With a silent dignity, they stepped out in pursuit of their destiny, their weapons prepped for war, their hearts set on victory.


Gwen Stewart said...

Hi Travis,

You write with authority and a hint of poetry. I like it! And I love your 'voice' in your biography. I've never 'met' you but I'm telling you that I heard your voice when I read. Weird, but true. :) I heard it with what us Michiganders would call a "Southern accent", while you would probably call my voice just a "twang" (and you'd be right. Funny but true story: trying to get first graders the other day to tell me how many syllables in the word 'nine' and 'line' for music notes...they said three. Niii-iiii-iiine. HA! Only in Michigan).

It was lovely meeting you. Best wishes for your writing!

Alison Bryant said...

The premise of this one is a little chilling, yet stirring. Too bad that you say you don't have time to make it longer. There are so many unanswered questions!

(big change of subject) I can't resist: are Janet and Tito's last names Jackson?

Travis said...

Sigh. I never made the connection with the Jacksons. If I ever develop that story, I can assure you one of their names will change.

I, too, have many unanswered questions about this story. I have envisioned many different enemies for them to face. Maybe this is a Sci-fi story and they are fighting aliens, or perhaps a 4400 type of story. Maybe this is a post-World War III scenario where the government is non-existent and these people are having to rebuild. Maybe it's a civil war situation. I'm not certain. I really struggled over whether or not to post it. Mostly because I know my readers don't typically follow war stories. However, I do have another love story ready to post. It will be a three parter--it's a little longer than my short-short stories.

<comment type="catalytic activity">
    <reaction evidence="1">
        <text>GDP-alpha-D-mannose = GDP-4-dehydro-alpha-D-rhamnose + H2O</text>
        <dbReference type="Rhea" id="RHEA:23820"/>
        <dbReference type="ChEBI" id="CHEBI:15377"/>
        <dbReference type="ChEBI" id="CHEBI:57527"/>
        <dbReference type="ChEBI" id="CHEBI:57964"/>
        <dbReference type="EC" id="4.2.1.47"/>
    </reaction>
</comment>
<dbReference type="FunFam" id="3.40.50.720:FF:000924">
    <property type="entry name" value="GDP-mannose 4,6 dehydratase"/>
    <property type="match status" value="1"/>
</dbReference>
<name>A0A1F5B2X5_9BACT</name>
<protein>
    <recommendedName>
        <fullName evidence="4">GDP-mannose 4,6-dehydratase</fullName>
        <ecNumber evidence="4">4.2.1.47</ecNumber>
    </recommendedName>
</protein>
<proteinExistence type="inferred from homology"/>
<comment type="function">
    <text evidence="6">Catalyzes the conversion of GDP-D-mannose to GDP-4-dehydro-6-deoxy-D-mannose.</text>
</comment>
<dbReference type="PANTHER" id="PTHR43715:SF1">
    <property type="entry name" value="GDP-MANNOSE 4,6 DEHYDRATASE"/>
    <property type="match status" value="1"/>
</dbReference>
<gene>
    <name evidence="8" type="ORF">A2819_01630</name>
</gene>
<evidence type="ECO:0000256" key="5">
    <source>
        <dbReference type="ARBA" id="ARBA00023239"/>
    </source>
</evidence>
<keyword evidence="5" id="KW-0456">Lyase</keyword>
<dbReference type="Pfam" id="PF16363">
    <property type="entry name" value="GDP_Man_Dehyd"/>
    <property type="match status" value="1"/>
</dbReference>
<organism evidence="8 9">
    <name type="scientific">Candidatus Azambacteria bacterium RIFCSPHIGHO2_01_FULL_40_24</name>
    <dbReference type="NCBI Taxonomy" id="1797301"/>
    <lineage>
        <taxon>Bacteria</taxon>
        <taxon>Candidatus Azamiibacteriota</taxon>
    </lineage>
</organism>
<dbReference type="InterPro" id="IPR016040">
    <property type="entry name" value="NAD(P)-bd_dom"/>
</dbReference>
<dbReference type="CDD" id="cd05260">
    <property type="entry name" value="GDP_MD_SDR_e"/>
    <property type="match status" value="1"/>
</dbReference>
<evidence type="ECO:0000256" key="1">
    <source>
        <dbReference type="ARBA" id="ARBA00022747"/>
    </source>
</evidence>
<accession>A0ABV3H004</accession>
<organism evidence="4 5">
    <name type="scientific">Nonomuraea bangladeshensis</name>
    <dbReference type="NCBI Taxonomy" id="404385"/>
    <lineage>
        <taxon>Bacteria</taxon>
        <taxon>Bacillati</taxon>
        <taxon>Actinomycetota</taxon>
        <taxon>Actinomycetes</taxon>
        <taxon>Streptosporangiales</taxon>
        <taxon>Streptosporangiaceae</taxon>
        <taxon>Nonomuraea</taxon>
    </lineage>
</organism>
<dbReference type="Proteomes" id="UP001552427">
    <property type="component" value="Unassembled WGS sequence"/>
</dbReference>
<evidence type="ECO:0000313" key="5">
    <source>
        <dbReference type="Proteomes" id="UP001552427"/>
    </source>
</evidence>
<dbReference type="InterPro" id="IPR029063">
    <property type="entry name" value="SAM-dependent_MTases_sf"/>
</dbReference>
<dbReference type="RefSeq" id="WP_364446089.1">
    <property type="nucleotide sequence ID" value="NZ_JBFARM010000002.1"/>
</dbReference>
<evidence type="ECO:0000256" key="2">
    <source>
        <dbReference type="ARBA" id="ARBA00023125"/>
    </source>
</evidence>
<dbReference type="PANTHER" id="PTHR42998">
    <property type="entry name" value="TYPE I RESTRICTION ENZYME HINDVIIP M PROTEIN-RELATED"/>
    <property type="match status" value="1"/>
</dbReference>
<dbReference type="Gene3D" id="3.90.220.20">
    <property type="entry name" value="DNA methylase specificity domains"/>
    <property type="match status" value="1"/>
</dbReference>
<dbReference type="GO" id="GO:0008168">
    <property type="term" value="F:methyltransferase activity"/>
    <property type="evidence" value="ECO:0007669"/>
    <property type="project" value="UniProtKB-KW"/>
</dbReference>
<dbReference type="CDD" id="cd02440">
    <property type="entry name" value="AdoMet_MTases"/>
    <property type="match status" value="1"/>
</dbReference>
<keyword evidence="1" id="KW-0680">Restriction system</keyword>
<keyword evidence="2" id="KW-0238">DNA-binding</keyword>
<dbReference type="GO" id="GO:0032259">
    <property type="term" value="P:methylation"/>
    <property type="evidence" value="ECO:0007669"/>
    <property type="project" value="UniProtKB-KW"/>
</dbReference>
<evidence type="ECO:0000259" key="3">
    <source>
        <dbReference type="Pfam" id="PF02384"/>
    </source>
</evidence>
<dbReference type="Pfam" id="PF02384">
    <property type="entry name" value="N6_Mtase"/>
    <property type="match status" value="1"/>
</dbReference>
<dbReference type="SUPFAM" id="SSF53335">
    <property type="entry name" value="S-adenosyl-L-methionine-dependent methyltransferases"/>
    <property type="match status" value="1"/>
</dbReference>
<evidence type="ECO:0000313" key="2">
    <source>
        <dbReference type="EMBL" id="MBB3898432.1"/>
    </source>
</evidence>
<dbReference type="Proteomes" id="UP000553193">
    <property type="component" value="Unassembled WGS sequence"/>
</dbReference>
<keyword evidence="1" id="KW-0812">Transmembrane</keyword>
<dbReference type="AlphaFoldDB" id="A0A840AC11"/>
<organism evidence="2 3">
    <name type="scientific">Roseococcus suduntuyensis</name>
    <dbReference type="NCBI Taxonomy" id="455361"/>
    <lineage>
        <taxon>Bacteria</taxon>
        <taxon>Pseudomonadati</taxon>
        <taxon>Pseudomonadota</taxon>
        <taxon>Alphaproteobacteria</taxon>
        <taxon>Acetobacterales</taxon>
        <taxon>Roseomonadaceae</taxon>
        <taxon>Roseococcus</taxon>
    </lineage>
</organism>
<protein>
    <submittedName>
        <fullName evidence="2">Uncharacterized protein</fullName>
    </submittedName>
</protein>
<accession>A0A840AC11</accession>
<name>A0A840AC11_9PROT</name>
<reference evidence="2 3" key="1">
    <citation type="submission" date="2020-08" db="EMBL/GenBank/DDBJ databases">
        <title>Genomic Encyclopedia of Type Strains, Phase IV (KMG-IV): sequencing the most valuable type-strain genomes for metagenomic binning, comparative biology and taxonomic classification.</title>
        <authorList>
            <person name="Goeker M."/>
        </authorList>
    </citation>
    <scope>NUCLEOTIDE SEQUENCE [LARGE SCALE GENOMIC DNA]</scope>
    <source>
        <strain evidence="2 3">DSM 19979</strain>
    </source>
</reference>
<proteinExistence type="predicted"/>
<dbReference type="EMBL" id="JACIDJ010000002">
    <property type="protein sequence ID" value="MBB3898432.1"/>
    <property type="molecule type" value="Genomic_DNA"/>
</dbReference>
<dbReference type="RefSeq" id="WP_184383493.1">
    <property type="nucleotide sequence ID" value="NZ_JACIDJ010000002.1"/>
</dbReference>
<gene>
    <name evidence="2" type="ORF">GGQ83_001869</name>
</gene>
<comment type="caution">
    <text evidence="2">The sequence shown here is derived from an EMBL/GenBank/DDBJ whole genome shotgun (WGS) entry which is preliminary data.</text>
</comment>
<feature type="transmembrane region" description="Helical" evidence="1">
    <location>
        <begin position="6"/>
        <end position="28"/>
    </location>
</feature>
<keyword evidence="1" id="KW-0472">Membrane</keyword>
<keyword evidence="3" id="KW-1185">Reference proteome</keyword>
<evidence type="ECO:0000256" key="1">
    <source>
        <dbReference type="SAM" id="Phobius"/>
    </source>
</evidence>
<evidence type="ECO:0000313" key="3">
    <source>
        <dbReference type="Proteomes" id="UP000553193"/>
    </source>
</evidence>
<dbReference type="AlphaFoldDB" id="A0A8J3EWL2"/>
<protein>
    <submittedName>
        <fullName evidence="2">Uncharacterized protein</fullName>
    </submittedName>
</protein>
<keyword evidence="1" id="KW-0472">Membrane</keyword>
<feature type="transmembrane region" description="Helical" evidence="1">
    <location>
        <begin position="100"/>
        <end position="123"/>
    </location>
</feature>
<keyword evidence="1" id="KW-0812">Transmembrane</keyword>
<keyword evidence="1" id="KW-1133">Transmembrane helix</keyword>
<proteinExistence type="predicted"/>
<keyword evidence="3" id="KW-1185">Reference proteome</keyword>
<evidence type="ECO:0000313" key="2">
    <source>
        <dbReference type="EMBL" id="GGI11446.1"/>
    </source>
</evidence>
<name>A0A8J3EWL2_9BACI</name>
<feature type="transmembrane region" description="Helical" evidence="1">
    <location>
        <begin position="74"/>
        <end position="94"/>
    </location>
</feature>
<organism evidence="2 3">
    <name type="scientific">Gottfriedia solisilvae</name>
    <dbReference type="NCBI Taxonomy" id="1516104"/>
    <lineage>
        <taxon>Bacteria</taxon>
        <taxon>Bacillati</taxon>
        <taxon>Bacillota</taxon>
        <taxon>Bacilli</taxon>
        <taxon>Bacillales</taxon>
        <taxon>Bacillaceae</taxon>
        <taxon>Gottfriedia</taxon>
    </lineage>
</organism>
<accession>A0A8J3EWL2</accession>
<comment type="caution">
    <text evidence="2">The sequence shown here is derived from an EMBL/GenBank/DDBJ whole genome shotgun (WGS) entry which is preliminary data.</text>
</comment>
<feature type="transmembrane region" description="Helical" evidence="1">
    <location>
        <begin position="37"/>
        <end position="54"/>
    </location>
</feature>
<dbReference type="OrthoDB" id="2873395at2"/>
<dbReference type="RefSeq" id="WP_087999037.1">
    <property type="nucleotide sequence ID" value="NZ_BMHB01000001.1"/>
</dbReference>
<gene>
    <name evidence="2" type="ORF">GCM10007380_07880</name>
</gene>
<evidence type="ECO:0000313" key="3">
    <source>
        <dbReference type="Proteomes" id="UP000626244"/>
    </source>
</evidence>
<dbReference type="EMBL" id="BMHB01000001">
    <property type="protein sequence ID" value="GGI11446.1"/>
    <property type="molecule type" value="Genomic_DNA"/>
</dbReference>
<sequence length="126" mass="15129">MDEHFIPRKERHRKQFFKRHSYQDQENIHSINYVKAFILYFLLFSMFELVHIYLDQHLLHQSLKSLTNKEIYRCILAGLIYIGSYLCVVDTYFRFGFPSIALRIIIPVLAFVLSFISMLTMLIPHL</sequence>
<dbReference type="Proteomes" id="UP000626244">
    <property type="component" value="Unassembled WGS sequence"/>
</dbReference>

Thank you for visiting. You caught me on a strange series of posts. Normally, all I do is short stories. Thank you for your kind words.

Gwen Stewart said...


Sorry to infiltrate your post again, but I wanted to tell you how much your kind words on my writing over on my blog meant to me. I needed that kindness so much the other day. Like Mark Twain stated, I will live on your compliment for months.

Thank you for the boost of encouragement. I am going to visit your webpage to see where else I can hear more of your authoritative writer's voice.

God bless you.